TODAY | October 04, 2012
>>> this morning on al's book club for kids, "vanished." 11-year-old mila dreams of becoming a musician. when her instrument disappears, she discovers the true story and long history of vanishing without a trace. and we want to welcome back our al's book club kids, jack, samara, and cindy. good to see you guys. and joining us from skype, our special guest lexi , skyping in from michigan.
>> how are you?
>> we're looking forward to your question. hold on a sec, we're going to talk to sheila . this is really kind of interesting. this is the actual instrument.
>> that's right. this is something played in southern india ?
>> yes, this comes -- this is from southern india . and it's played in south indian classical music.
>> what does it sound like?
>> well, i'm going to play it a little bit later. it's not like anything that we hear here. it's something similar to a harp.
>> it's very cool.
>> a central character in the book. let's find out what our guys thought. jack, what's your question for sheila .
>> good morning. the central plot of your story is about a vanishing musical instrument , did you play a musical instrument growing up?
>> it's a very good question, i wasn't a veena player, i was a violinist and i didn't know anything about it. but my niece plays it and the book was written for her. she inspired the main character . but this i got from india last year and it's now mine. it used to belong to my husband's family.
>> can we hear a little bit of it?
>> absolutely. i'm going to play just the opening line to a song i'm working on with my teacher.
>> wow. that sounds great.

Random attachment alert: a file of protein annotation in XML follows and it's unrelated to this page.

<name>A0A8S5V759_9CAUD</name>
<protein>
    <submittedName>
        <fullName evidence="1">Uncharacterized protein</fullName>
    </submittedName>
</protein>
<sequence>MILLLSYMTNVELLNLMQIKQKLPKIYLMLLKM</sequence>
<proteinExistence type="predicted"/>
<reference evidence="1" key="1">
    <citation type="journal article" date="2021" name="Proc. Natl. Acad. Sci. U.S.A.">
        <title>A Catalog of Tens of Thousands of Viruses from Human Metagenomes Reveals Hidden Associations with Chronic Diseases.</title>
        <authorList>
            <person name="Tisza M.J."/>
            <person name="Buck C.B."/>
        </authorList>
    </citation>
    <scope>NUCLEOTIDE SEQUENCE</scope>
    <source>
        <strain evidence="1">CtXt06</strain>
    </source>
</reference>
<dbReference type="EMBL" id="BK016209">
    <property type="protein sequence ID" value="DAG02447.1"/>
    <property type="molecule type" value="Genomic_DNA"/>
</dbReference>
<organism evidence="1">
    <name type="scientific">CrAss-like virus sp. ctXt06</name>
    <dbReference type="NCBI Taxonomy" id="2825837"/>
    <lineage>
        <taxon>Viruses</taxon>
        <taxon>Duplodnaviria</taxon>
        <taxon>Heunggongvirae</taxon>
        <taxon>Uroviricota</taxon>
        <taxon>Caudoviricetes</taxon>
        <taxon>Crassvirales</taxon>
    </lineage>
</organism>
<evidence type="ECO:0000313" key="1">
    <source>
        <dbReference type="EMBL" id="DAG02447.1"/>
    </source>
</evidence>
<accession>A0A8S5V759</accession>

>> thank you.
>> how long have you been working on it?
>> four months.
>> you're doing great. all right. let's check in now, what's your question?
>> your book is based on your niece who also shares the same main character as your main character . besides the name and playing the veena, what else do they have in common?
>> well, i'd like to say nothing and everything. when i first started writing the book, she was my audience, you know. i was writing it for her. and then when it was time to send it out into the world and i was working with my editor, i needed to make her fictional. so i had to give her qualities she didn't have. she's scared of playing in front of people, that's me. so there's a little bit of me and a little bit of her.
>> all right. and then finally, let's go to samara. what's your question?
>> i'm sidney.
>> i'm sorry. i'm so taken with the instrument.
>> one of the themes in your book is that it's cursed, no one can seem to hold on to it. is this based on an urban legend you heard growing up?
>> no, it was my own particular fiction. i just thought it was interesting to find different ways to explain it was gone. with was it a person or something super natural?
>> let's go to lexi . what's your question?
>> one of the things i enjoyed most about your book was learning about indian culture . when you wrote the book, was one of your goals to teach young readers about indian culture ? if so, why?
>> that's a very good question, lexi . i know when i was growing up, i loved to read adventure stories and i loved to read about girl characters who were solving mysteries, but i never saw anybody that was like me, and so i felt like this was a chance to have an indian- american girl be a detective. so, yeah, that was one of the things i hoped to do.
>> very important to do too.
>> thank you so much. let's find out how the kids rated the book on a scale of one to five stars, "vanished" gets four stars. very good. sheila , kids, lexi ,